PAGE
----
Racing

Ecclestone: Singapore GP will stay

Former F1 supremo says losing the Malaysian GP is no big deal because of Singapore

Formula 1 will not miss the Malaysian Grand Prix when it drops off the calendar after this year's race because neighbouring Singapore is set to stay as the region's showcase, former commercial supremo Bernie Ecclestone said at the Russian Grand Prix on Sunday.

Malaysia, which has been part of the world championship since 1999, will bow out in October, a year earlier than previously scheduled.

There have also been questions about the Singapore Grand Prix, a popular night race whose contract expires this year, with Ecclestone suggesting last November that talks were not going well.

Asked whether Malaysia's departure was a blow, Ecclestone shook his head.

"No, not at all. We've got Singapore," said the 86-year-old Briton, who was ousted in January as series supremo but retains an undefined "emeritus" role.

"If we'd have lost Singapore, it's not good. But we haven't lost Singapore, so it's OK. They (Singapore) were going to stop... it's OK now."

It costs an estimated $150 million to host the world's premier motor racing event in the Republic, with Singapore's contract coming to an end after this year's edition, from Sept 15-17.

The New Paper, however, understands that Singapore GP, organisers of the race here, are still locked in talks to extend the contract that has seen F1's first night race grace Singapore streets from 2008.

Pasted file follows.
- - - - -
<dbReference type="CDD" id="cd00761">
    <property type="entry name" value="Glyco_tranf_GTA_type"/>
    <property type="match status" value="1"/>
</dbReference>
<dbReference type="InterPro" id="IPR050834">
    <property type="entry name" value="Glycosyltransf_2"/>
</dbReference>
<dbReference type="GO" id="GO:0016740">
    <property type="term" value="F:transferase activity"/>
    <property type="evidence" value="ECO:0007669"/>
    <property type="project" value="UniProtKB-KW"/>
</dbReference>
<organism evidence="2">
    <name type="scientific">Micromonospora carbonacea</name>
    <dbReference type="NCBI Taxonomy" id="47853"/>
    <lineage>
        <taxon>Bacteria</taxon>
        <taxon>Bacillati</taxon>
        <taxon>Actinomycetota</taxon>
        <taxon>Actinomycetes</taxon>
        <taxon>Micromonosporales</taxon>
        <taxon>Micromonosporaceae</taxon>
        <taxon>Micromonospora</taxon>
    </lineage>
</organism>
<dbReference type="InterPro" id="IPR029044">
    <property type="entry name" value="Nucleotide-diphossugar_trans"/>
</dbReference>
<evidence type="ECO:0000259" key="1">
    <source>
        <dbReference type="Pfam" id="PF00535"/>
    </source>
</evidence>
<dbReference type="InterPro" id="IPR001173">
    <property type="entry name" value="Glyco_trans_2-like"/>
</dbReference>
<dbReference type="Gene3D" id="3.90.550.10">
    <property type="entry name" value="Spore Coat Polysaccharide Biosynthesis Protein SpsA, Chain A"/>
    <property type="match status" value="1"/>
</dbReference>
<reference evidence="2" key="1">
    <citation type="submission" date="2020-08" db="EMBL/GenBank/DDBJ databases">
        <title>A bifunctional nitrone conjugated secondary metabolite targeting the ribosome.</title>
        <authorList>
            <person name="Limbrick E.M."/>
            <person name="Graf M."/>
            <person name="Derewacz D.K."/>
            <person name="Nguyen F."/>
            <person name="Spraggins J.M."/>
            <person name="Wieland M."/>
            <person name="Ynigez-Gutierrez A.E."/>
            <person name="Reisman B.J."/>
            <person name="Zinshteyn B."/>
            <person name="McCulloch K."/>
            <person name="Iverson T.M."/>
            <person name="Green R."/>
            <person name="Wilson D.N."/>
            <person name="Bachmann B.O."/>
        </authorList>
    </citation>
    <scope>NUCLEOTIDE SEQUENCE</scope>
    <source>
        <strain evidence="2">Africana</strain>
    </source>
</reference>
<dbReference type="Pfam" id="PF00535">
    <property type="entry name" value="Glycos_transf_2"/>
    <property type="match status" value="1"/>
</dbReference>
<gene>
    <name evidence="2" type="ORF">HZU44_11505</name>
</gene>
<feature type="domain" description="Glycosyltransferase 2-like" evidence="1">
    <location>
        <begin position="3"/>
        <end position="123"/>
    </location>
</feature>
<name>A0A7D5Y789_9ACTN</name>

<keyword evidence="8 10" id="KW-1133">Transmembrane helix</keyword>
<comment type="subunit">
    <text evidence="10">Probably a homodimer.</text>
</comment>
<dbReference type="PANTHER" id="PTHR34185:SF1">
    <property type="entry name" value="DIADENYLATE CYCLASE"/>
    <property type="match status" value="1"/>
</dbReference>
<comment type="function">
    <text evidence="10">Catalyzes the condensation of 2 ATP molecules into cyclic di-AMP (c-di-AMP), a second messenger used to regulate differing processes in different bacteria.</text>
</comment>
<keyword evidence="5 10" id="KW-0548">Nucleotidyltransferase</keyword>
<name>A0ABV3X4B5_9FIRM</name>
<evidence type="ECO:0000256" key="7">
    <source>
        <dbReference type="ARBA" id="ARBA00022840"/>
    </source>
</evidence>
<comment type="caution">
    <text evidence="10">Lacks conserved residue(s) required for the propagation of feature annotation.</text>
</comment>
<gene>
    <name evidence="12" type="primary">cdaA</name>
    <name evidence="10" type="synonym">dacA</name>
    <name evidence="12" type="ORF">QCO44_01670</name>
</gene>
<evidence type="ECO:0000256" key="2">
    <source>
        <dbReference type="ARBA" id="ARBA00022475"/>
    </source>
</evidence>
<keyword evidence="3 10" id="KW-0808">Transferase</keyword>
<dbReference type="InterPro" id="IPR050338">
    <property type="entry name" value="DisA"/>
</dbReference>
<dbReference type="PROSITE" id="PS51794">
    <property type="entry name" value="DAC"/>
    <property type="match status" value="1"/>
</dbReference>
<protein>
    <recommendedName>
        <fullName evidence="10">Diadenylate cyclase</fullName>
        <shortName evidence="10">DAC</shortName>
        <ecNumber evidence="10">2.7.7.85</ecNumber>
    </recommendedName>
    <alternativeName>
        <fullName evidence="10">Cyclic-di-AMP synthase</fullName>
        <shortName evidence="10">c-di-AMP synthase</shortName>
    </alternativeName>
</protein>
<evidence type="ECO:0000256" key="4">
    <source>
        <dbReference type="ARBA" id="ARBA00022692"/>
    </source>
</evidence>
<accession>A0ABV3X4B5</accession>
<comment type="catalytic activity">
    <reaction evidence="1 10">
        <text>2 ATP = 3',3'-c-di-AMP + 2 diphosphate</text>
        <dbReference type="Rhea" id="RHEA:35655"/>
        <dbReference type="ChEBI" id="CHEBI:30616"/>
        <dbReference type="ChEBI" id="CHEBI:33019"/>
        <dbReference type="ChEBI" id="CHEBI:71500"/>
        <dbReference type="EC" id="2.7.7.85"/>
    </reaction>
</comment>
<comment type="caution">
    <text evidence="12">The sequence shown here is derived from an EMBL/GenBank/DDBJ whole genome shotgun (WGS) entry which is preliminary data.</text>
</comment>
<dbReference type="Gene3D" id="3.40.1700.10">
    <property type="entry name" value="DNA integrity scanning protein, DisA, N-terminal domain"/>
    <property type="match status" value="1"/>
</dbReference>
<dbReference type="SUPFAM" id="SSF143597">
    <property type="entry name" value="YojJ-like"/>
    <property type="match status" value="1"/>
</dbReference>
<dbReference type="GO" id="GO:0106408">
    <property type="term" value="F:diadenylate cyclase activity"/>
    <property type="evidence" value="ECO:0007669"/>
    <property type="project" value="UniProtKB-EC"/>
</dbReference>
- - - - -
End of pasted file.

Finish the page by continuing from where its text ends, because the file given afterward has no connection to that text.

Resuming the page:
It is understood that no decision has been reached yet.

Ecclestone also hit back at Sepang circuit boss Razlan Razali, who told reporters last week that Ecclestone had showed a "lack of respect" and made promoters "look like idiots" with comments about charging high hosting fees.

"Nobody made him look stupid, and it's difficult to make people look stupid. If they are, they are," said the Briton, who ran the sport for decades as a dealmaker.

"They have done a very good job with the motorcycles, he's fallen in love with motorbike racing - and that (MotoGP) they apparently make money from," he said of Razali, whose circuit will continue with MotoGP.

"With Formula 1, they don't make money... Not our fault. We don't make the show.

"But, thankfully now, if Ferrari keep up their job and the other people do the same, we'll have very good racing and then things should be a lot better for the promoters. They should be able to sell tickets."

Ferrari have won two of the first three races of the season before Mercedes' Valtteri Bottas claimed his maiden Formula 1 victory at the Russian Grand Prix on Sunday. 
- WIRE SERVICES

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